> Abstract discussions with no clear and tangible ramifications simply do
> not interest me.  YMMV.
> But to position this as me not wanting to know the purpose... that's
> simply a strawman.  Please stop.
> >> Stating my personal views once again:
> >> - I can live with what HTML5's current parsing algorithm does to
> >> elements and attributes with colons in the name.
> >
> > In my view, the current parser spec addresses the problems it sets out
> > to address in a satisfactory way (except likely for the way HTML
> > <script> elements are closed).
> >
> > I think the set of changes flowing from an empty set of additional
> > problems to solve should be the empty set of changes. That is, I think
> > it wouldn't be rational for me personally to be part of a consensus
> > endorsing changes compared to the current spec without problems to 
> solve
> > to motivate the set of changes.
> >
> > Sam, did you mean for the WG to endorse the current parsing spec 
> text by
> > consensus?
> I interpret Microsoft's post as a something to seed discussion, and not
> (yet) as a proposal.  If they meant something more than that, I hope
> that they clarify.

Actually, and I may have interpreted the following incorrectly, but 
Tony's submittal does sound like a base proposal that's also supposed to 
begin a discussion in order to refine the proposal:

"We have included a base proposal with several optional components. The 
purpose of this document is to seed a discussion and we expect the 
discussion to drive improvements in the document."

Adrian write this when he introduced Tony's submittal.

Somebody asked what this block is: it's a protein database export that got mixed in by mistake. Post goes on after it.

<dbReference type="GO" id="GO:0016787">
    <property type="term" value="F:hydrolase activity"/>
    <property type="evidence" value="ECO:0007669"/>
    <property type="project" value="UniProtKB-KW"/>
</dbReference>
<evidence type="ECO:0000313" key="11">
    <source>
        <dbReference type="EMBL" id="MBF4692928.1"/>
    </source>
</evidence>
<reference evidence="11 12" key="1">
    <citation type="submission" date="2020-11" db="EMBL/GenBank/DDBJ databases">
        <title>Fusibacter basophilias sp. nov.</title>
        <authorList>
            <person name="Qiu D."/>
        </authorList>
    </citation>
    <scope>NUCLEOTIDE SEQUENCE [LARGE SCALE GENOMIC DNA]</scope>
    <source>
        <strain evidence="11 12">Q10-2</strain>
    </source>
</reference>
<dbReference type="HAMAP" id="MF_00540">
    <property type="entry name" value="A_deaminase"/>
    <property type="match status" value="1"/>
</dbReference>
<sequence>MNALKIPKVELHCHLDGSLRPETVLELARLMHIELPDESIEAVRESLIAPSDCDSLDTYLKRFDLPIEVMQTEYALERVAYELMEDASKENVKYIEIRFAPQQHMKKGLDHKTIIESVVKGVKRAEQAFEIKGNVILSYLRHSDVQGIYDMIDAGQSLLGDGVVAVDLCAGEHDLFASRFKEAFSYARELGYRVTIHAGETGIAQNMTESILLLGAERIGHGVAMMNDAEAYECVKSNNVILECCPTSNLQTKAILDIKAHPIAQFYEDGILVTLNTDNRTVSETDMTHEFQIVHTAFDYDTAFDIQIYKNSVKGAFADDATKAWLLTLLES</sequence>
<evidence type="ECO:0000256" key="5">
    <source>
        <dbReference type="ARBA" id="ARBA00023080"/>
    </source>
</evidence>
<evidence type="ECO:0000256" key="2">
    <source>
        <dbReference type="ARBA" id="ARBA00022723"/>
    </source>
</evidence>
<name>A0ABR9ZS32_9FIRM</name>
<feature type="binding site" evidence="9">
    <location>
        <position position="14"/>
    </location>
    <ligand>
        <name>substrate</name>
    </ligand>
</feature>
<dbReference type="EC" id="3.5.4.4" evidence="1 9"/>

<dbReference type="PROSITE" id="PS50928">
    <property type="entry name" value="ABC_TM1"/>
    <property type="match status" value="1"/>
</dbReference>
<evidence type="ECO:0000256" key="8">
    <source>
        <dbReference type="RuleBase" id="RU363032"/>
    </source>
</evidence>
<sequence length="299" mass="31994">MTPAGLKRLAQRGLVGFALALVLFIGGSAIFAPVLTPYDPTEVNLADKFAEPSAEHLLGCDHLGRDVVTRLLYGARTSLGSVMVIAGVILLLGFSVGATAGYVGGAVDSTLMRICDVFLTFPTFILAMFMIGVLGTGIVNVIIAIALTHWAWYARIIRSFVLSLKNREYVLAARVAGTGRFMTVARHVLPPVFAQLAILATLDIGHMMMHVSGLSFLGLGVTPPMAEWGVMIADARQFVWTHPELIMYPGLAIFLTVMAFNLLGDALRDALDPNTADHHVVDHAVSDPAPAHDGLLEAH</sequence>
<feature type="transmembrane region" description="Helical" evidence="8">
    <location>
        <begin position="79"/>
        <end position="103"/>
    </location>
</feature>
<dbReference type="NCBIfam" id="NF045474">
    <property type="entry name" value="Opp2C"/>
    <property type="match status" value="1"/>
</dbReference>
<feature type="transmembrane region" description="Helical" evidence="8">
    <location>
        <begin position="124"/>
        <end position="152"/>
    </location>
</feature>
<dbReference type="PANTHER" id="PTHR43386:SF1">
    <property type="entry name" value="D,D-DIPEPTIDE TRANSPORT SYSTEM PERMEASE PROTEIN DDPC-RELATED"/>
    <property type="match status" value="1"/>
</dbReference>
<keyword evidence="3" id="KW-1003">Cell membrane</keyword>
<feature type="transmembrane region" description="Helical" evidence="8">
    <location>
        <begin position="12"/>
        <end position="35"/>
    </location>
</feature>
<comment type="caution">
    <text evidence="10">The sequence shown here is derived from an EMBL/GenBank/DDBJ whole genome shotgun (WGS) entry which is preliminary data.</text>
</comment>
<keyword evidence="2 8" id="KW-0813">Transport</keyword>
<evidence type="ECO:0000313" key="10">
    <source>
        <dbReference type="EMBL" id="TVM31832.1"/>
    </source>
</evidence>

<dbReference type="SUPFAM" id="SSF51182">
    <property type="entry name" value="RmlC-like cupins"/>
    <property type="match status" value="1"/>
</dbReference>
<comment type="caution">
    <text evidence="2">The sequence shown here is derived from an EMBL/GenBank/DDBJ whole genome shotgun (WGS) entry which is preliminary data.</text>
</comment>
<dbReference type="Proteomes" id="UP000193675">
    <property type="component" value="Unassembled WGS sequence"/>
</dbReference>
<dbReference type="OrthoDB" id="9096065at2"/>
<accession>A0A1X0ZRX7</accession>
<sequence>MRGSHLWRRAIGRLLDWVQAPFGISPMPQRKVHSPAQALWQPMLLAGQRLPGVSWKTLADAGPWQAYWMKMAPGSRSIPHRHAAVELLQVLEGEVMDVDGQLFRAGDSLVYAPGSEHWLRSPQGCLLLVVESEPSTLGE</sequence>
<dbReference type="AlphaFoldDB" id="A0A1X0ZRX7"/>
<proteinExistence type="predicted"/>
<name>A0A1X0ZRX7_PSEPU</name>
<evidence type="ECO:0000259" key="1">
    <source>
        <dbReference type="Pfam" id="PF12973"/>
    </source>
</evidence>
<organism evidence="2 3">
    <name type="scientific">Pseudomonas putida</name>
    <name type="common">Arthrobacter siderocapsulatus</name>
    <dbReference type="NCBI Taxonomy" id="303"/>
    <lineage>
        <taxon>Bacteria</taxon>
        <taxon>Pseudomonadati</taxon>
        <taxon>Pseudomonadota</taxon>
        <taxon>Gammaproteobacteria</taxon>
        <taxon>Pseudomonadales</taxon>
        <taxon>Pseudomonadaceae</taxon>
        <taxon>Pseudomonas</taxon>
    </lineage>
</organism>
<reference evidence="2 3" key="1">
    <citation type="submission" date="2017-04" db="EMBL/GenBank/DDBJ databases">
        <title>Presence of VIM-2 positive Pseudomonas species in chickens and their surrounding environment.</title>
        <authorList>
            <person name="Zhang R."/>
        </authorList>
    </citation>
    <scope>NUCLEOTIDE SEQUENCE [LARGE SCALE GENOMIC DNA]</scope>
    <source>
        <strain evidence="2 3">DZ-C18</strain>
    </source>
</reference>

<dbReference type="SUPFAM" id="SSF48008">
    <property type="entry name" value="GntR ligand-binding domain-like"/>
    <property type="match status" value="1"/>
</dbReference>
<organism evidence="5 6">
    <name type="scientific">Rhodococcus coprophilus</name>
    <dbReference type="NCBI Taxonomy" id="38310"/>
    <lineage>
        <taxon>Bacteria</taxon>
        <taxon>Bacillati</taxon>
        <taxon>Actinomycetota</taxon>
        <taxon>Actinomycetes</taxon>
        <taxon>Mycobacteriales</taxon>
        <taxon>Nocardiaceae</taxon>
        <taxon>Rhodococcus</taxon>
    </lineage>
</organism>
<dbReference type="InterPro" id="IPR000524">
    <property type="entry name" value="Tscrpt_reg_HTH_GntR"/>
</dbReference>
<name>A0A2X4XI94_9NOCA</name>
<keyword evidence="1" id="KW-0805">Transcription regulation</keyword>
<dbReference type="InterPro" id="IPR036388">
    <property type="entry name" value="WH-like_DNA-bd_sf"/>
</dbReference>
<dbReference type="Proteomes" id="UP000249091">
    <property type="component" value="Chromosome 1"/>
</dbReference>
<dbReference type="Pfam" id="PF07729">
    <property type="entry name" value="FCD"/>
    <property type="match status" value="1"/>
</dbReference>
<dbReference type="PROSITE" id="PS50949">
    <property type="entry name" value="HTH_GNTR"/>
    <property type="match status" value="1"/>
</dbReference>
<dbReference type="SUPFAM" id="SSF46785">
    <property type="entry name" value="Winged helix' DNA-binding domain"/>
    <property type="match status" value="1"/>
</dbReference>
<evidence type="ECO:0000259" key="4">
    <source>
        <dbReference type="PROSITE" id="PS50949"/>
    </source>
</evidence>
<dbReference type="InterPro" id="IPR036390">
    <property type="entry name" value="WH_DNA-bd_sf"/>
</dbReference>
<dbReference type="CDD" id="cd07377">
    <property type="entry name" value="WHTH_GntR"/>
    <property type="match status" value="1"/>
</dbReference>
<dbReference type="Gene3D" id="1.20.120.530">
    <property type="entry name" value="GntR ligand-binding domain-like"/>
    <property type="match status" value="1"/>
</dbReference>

> For anybody to say that they can't live with something that has yet to
> be proposed is a bit premature, in my opinion.
> If no alternate proposals are made, then I am prepared to endorse the
> current parsing spec text as having consensus.  Like Maciej, I have yet
> to hear anybody (including Microsoft) indicate that they can't live with
> the current spec text.
> All of the above is independent of whether or not any given individual
> considers the current spec text to have sufficient "distributed
> extensibility".

> I'll try to make a separate statement later today on my personal (i.e.,
> not as chair) opinions are on the subject.  A quick overview: I believe
> that it is true that Microsoft could implement the current HTML5 spec in
> IE9 in a way that would effectively break the web AND I believe that it
> is true that if other browsers were to adopt what MS put out for
> discussion, that too would break the web.
> At the present time, we have a horrible mix of sites that test for user
> agents and infer capabilities, and sites that test for capabilities and
> infer behaviors unrelated to those capabilities.  One solution to that
> (a solution that I gather that both you and I, Henri, want to avoid as
> much as possible) is to version the web.  The other is to decide what is
> the appropriate level of breakage is possible, and even desirable.
> - Sam Ruby


Received on Monday, 5 October 2009 17:25:45 UTC